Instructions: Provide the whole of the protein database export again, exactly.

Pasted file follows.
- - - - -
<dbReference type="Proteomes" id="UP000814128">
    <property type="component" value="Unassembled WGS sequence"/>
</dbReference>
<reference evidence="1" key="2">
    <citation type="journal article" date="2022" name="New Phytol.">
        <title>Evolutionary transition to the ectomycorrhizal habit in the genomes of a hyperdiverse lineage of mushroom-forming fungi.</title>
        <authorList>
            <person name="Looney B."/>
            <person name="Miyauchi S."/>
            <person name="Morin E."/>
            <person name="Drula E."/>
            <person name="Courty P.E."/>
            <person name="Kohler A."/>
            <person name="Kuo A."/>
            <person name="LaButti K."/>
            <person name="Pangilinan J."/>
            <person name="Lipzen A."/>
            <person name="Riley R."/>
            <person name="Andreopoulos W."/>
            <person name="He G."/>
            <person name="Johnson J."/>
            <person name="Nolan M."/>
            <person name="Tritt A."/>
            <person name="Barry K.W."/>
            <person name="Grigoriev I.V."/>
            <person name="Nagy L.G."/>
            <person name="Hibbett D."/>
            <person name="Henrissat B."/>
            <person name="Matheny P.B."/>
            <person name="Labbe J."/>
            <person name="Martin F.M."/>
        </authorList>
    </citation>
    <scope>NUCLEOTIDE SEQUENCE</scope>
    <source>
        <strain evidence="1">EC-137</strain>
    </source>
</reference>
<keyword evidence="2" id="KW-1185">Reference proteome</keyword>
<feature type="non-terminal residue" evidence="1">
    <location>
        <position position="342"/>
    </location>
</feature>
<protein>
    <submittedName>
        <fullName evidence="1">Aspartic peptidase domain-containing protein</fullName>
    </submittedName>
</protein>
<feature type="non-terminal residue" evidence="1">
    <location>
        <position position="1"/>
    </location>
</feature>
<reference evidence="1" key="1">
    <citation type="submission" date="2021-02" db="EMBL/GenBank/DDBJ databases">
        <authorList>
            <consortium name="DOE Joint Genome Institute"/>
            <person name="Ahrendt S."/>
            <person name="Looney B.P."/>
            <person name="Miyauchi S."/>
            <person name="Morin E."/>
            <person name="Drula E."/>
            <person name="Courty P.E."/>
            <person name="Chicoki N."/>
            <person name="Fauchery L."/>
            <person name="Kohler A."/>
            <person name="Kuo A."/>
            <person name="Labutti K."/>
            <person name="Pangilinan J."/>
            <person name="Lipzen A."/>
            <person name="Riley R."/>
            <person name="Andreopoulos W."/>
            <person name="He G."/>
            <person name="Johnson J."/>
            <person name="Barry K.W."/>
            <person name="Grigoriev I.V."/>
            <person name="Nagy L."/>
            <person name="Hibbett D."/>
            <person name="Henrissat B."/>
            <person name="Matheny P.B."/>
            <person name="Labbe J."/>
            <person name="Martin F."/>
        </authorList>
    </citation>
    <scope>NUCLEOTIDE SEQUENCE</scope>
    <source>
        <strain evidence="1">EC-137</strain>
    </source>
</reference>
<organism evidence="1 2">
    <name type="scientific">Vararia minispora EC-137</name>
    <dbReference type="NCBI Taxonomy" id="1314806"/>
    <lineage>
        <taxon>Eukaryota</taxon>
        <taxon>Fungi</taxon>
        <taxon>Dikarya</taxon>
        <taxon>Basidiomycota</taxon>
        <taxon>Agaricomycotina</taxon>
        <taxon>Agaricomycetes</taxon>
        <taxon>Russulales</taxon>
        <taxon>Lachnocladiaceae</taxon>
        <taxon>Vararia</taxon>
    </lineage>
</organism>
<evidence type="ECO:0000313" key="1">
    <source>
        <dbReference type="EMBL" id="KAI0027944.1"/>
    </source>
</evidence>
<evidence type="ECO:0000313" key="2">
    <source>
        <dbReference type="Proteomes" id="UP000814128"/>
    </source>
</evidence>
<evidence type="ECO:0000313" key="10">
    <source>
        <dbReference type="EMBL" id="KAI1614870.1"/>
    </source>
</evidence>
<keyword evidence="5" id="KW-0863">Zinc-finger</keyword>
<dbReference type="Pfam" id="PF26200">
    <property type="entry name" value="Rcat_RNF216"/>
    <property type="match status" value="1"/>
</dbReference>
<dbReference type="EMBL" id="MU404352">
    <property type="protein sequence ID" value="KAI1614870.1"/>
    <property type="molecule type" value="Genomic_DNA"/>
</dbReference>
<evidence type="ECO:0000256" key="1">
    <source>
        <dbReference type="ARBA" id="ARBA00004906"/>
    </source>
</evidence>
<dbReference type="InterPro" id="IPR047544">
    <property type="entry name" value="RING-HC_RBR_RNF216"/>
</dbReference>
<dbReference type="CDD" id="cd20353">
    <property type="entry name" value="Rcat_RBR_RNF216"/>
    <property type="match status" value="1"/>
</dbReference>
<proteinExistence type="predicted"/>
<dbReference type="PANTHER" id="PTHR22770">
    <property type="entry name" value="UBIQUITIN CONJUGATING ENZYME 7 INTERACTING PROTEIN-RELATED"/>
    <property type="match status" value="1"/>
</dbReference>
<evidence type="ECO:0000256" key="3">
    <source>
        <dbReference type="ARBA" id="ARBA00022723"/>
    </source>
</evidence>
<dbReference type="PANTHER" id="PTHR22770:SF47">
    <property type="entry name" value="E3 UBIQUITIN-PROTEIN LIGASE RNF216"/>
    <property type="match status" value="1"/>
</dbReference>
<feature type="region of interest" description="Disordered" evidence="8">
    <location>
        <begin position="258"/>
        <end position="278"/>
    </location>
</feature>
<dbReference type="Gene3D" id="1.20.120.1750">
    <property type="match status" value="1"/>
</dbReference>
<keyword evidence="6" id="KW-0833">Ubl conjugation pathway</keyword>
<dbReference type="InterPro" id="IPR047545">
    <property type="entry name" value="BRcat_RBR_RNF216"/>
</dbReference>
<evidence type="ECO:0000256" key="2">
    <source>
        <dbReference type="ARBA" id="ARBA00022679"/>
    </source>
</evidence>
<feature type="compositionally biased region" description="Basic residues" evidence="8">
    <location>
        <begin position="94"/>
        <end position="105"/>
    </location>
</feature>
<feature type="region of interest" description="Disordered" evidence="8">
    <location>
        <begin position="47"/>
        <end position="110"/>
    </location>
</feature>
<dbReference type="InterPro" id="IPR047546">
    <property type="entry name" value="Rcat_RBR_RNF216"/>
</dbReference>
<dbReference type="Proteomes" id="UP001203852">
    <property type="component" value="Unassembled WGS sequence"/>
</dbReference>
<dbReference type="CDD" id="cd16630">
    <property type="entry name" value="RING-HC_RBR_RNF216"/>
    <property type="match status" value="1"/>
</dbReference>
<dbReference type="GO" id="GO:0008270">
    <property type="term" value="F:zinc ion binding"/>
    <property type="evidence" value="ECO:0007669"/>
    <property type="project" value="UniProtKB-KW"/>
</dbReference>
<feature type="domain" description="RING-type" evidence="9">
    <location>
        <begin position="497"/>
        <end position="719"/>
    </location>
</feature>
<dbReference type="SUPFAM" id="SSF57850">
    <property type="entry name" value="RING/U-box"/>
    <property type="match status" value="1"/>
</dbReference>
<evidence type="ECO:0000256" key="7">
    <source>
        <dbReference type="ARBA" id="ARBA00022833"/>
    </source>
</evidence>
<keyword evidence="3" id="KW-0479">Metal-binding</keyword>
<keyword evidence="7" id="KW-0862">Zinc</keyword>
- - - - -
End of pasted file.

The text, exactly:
<dbReference type="Proteomes" id="UP000814128">
    <property type="component" value="Unassembled WGS sequence"/>
</dbReference>
<reference evidence="1" key="2">
    <citation type="journal article" date="2022" name="New Phytol.">
        <title>Evolutionary transition to the ectomycorrhizal habit in the genomes of a hyperdiverse lineage of mushroom-forming fungi.</title>
        <authorList>
            <person name="Looney B."/>
            <person name="Miyauchi S."/>
            <person name="Morin E."/>
            <person name="Drula E."/>
            <person name="Courty P.E."/>
            <person name="Kohler A."/>
            <person name="Kuo A."/>
            <person name="LaButti K."/>
            <person name="Pangilinan J."/>
            <person name="Lipzen A."/>
            <person name="Riley R."/>
            <person name="Andreopoulos W."/>
            <person name="He G."/>
            <person name="Johnson J."/>
            <person name="Nolan M."/>
            <person name="Tritt A."/>
            <person name="Barry K.W."/>
            <person name="Grigoriev I.V."/>
            <person name="Nagy L.G."/>
            <person name="Hibbett D."/>
            <person name="Henrissat B."/>
            <person name="Matheny P.B."/>
            <person name="Labbe J."/>
            <person name="Martin F.M."/>
        </authorList>
    </citation>
    <scope>NUCLEOTIDE SEQUENCE</scope>
    <source>
        <strain evidence="1">EC-137</strain>
    </source>
</reference>
<keyword evidence="2" id="KW-1185">Reference proteome</keyword>
<feature type="non-terminal residue" evidence="1">
    <location>
        <position position="342"/>
    </location>
</feature>
<protein>
    <submittedName>
        <fullName evidence="1">Aspartic peptidase domain-containing protein</fullName>
    </submittedName>
</protein>
<feature type="non-terminal residue" evidence="1">
    <location>
        <position position="1"/>
    </location>
</feature>
<reference evidence="1" key="1">
    <citation type="submission" date="2021-02" db="EMBL/GenBank/DDBJ databases">
        <authorList>
            <consortium name="DOE Joint Genome Institute"/>
            <person name="Ahrendt S."/>
            <person name="Looney B.P."/>
            <person name="Miyauchi S."/>
            <person name="Morin E."/>
            <person name="Drula E."/>
            <person name="Courty P.E."/>
            <person name="Chicoki N."/>
            <person name="Fauchery L."/>
            <person name="Kohler A."/>
            <person name="Kuo A."/>
            <person name="Labutti K."/>
            <person name="Pangilinan J."/>
            <person name="Lipzen A."/>
            <person name="Riley R."/>
            <person name="Andreopoulos W."/>
            <person name="He G."/>
            <person name="Johnson J."/>
            <person name="Barry K.W."/>
            <person name="Grigoriev I.V."/>
            <person name="Nagy L."/>
            <person name="Hibbett D."/>
            <person name="Henrissat B."/>
            <person name="Matheny P.B."/>
            <person name="Labbe J."/>
            <person name="Martin F."/>
        </authorList>
    </citation>
    <scope>NUCLEOTIDE SEQUENCE</scope>
    <source>
        <strain evidence="1">EC-137</strain>
    </source>
</reference>
<organism evidence="1 2">
    <name type="scientific">Vararia minispora EC-137</name>
    <dbReference type="NCBI Taxonomy" id="1314806"/>
    <lineage>
        <taxon>Eukaryota</taxon>
        <taxon>Fungi</taxon>
        <taxon>Dikarya</taxon>
        <taxon>Basidiomycota</taxon>
        <taxon>Agaricomycotina</taxon>
        <taxon>Agaricomycetes</taxon>
        <taxon>Russulales</taxon>
        <taxon>Lachnocladiaceae</taxon>
        <taxon>Vararia</taxon>
    </lineage>
</organism>
<evidence type="ECO:0000313" key="1">
    <source>
        <dbReference type="EMBL" id="KAI0027944.1"/>
    </source>
</evidence>
<evidence type="ECO:0000313" key="2">
    <source>
        <dbReference type="Proteomes" id="UP000814128"/>
    </source>
</evidence>
<evidence type="ECO:0000313" key="10">
    <source>
        <dbReference type="EMBL" id="KAI1614870.1"/>
    </source>
</evidence>
<keyword evidence="5" id="KW-0863">Zinc-finger</keyword>
<dbReference type="Pfam" id="PF26200">
    <property type="entry name" value="Rcat_RNF216"/>
    <property type="match status" value="1"/>
</dbReference>
<dbReference type="EMBL" id="MU404352">
    <property type="protein sequence ID" value="KAI1614870.1"/>
    <property type="molecule type" value="Genomic_DNA"/>
</dbReference>
<evidence type="ECO:0000256" key="1">
    <source>
        <dbReference type="ARBA" id="ARBA00004906"/>
    </source>
</evidence>
<dbReference type="InterPro" id="IPR047544">
    <property type="entry name" value="RING-HC_RBR_RNF216"/>
</dbReference>
<dbReference type="CDD" id="cd20353">
    <property type="entry name" value="Rcat_RBR_RNF216"/>
    <property type="match status" value="1"/>
</dbReference>
<proteinExistence type="predicted"/>
<dbReference type="PANTHER" id="PTHR22770">
    <property type="entry name" value="UBIQUITIN CONJUGATING ENZYME 7 INTERACTING PROTEIN-RELATED"/>
    <property type="match status" value="1"/>
</dbReference>
<evidence type="ECO:0000256" key="3">
    <source>
        <dbReference type="ARBA" id="ARBA00022723"/>
    </source>
</evidence>
<dbReference type="PANTHER" id="PTHR22770:SF47">
    <property type="entry name" value="E3 UBIQUITIN-PROTEIN LIGASE RNF216"/>
    <property type="match status" value="1"/>
</dbReference>
<feature type="region of interest" description="Disordered" evidence="8">
    <location>
        <begin position="258"/>
        <end position="278"/>
    </location>
</feature>
<dbReference type="Gene3D" id="1.20.120.1750">
    <property type="match status" value="1"/>
</dbReference>
<keyword evidence="6" id="KW-0833">Ubl conjugation pathway</keyword>
<dbReference type="InterPro" id="IPR047545">
    <property type="entry name" value="BRcat_RBR_RNF216"/>
</dbReference>
<evidence type="ECO:0000256" key="2">
    <source>
        <dbReference type="ARBA" id="ARBA00022679"/>
    </source>
</evidence>
<feature type="compositionally biased region" description="Basic residues" evidence="8">
    <location>
        <begin position="94"/>
        <end position="105"/>
    </location>
</feature>
<feature type="region of interest" description="Disordered" evidence="8">
    <location>
        <begin position="47"/>
        <end position="110"/>
    </location>
</feature>
<dbReference type="InterPro" id="IPR047546">
    <property type="entry name" value="Rcat_RBR_RNF216"/>
</dbReference>
<dbReference type="Proteomes" id="UP001203852">
    <property type="component" value="Unassembled WGS sequence"/>
</dbReference>
<dbReference type="CDD" id="cd16630">
    <property type="entry name" value="RING-HC_RBR_RNF216"/>
    <property type="match status" value="1"/>
</dbReference>
<dbReference type="GO" id="GO:0008270">
    <property type="term" value="F:zinc ion binding"/>
    <property type="evidence" value="ECO:0007669"/>
    <property type="project" value="UniProtKB-KW"/>
</dbReference>
<feature type="domain" description="RING-type" evidence="9">
    <location>
        <begin position="497"/>
        <end position="719"/>
    </location>
</feature>
<dbReference type="SUPFAM" id="SSF57850">
    <property type="entry name" value="RING/U-box"/>
    <property type="match status" value="1"/>
</dbReference>
<evidence type="ECO:0000256" key="7">
    <source>
        <dbReference type="ARBA" id="ARBA00022833"/>
    </source>
</evidence>
<keyword evidence="3" id="KW-0479">Metal-binding</keyword>
<keyword evidence="7" id="KW-0862">Zinc</keyword>